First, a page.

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    1. That's a very very big part of it. I agree. It also includes other structural flaws to which I hinted in the article http://belizeanminds.blogspot.com/2012/10/people-on-move-for-justice.html *See section "Attack the System".

      Getting DNA Lab and even increasing the police/BDF patrol which was today referred to as "the solution" are but only necessary immediate responses. There are structural problems which most also be resolved which have been overlooked prior to independence and to date by policy makers.

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  4. You're on the Cayo Scoop! Great site!


    http://www.scoop.it/t/best-of-san-ignacio-cayo/p/3247522746/purple-movement-general-meeting-videos

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  5. It seems to me that the real solution is substantial investment by the government of Belize in infrastructure and education. Belize needs a self-sustaining economy, not one that is dependent on the whims of tourism. It also needs a fair tax system, not one primarily geared towards begin a tax haven for the rich. None of these things are going to happen without substantial pressure on the government from the citizens of Belize. However, it seems that most of the people in Belize are not interested in being politically active. I'm especially surprised that the Purple Movement is almost dogmatically apolitical. All of their public statements go out of their way to emphasize that they are not political. In other countries, it would be the opposite: the people would form a grassroots political group to address their grievances or support a candidate representing their issue. In your opinion, why is the Purple Movement so concerned with not appearing to be political (rather than just saying they are non-partisan)? Is it because 'politics' is a dirty word in Belize and they're worried about alienating participants? Is it because they believe there are actual solutions that don't require cooperation from the government? Is it because they are worried about being co-opted by one of the political parties? Is it because they fear reprisal from the government if they are seen as 'revolutionary' or 'anti-government'? Is it because the existing power-structure in Belize is so entrenched that they can only hope to change it through politely asking? Is it because they don't believe they have the resources and support to be a sustainable political group? Or perhaps a combination of several of these?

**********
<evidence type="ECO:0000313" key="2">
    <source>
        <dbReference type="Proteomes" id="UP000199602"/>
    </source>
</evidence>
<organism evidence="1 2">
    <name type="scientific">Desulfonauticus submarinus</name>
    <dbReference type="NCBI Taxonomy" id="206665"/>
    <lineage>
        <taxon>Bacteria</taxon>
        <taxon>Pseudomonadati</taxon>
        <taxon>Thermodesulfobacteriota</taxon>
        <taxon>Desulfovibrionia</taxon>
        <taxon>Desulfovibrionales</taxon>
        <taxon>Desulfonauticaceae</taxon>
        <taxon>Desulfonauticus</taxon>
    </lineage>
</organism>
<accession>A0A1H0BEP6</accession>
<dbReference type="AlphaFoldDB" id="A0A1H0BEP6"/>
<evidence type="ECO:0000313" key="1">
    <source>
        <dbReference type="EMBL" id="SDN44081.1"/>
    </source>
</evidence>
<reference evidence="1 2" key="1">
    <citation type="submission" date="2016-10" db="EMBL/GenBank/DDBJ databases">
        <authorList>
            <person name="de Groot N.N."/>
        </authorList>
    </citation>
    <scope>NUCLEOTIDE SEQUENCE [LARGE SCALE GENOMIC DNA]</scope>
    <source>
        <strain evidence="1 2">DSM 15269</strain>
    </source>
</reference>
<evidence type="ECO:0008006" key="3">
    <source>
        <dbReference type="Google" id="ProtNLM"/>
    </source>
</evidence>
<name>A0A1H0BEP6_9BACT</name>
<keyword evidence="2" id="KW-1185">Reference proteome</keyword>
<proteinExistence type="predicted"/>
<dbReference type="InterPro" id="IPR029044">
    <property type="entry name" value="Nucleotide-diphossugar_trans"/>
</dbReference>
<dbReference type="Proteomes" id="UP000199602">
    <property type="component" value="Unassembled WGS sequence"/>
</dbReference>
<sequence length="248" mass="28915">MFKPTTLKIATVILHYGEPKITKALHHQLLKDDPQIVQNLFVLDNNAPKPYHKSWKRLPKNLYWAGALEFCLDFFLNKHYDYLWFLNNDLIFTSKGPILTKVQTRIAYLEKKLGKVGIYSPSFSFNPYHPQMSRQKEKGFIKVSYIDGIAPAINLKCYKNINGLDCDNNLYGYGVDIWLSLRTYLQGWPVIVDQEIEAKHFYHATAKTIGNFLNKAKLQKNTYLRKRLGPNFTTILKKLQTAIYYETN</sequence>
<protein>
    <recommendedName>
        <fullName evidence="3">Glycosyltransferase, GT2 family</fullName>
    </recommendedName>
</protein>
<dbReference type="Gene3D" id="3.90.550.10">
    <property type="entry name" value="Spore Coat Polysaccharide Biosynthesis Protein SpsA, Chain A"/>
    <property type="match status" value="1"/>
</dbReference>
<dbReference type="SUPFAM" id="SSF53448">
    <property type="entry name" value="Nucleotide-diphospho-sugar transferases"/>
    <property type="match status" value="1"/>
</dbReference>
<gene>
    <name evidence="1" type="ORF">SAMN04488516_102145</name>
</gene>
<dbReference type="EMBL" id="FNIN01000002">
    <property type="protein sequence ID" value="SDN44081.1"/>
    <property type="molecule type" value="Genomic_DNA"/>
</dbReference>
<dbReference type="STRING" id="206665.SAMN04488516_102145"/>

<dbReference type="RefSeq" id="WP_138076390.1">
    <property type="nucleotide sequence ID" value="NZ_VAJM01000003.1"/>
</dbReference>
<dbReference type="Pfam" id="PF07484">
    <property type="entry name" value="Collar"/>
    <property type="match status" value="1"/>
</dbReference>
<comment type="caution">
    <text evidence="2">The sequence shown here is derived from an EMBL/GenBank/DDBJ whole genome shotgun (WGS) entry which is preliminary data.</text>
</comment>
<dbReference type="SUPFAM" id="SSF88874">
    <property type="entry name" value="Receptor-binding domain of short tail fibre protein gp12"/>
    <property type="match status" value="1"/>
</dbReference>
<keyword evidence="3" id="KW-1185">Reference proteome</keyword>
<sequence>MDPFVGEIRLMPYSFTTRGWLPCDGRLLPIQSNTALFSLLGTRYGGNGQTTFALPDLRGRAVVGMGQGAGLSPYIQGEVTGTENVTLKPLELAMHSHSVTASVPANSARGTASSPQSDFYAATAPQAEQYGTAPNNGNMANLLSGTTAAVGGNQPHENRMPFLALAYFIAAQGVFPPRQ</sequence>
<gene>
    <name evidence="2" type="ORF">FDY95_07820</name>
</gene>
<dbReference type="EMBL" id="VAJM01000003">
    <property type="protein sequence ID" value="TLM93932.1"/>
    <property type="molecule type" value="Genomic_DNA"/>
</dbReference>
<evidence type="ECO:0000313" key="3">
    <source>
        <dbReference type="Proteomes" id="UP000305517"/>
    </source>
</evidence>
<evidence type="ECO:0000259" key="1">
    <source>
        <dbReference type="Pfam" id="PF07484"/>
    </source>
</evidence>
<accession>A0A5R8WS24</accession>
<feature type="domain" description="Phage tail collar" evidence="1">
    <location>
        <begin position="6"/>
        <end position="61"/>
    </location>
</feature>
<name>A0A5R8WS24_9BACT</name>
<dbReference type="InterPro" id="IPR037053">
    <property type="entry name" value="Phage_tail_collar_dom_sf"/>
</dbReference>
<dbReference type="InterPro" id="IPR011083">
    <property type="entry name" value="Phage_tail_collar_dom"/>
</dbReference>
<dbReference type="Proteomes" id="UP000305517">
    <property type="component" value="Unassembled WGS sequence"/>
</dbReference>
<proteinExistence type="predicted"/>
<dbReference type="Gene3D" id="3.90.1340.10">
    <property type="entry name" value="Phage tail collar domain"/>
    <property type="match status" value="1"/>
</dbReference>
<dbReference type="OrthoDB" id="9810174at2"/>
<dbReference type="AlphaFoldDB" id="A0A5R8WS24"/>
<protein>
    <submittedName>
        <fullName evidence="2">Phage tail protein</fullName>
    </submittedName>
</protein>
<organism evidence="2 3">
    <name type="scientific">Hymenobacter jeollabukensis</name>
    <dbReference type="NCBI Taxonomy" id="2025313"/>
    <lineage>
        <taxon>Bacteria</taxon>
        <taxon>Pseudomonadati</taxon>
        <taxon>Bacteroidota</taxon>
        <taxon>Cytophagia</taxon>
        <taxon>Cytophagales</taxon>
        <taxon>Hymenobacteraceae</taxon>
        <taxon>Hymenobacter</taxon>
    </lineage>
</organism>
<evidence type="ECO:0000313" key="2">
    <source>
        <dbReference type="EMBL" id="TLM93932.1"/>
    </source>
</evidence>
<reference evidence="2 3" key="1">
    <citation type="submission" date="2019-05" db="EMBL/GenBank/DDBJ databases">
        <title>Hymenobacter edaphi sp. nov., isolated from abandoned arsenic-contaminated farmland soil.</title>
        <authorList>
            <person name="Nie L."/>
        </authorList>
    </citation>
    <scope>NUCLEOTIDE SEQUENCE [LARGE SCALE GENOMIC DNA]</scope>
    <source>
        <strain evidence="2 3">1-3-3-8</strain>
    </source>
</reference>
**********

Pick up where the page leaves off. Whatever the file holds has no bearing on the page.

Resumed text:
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    Replies
    1. Great question. And, in many ways, you have attempted to answer by the follow up questions. ;)

      My opinion is that as you have mentioned many Belizeans are afraid of being branded red or blue. Belize being so small, the consequences are life influential and maybe even lifelong. For instance, scholarship requests must get "stamped" by the Area Rep as do Land/property applications, and applications for employment in the public service.

      This is also beyond the individual level. There is a high chance that we all have a family kin who has benefited or is benefiting from the political party in power. There are certain social repercussions that are sent against those who want to be seen 'radical'. This is despite the fact that at some point in their lives, certain politicians such as S. Musa and Borrow appeared to fight for the masses.

      Also, it has to do with social context. The general context for Belizean youths is that we are not inspired or challenged to be open challengers of the status-quo. We are socialized that it is okay to fight against each other but not against social injustice. Therefore, the most radical of young Belizeans are the product of more specific contexts in which this worldview impacted them. The general rule is to not "rawk the boat”.

      Therefore, to understand their position will also require a background check of its principal members. Their desire as you have observed from their statements is to create positive change based on the altruism that is hopefully still existent the lives of Belizeans.

      Again, those are some very good questions. Time will tell. Time will tell.

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    2. You have great points... probably you should become an active member of The Purple Movement... Don't keep all that knowledge to yourself. Share it an become part of a movement that will make great things happen in Belize... Remember these words.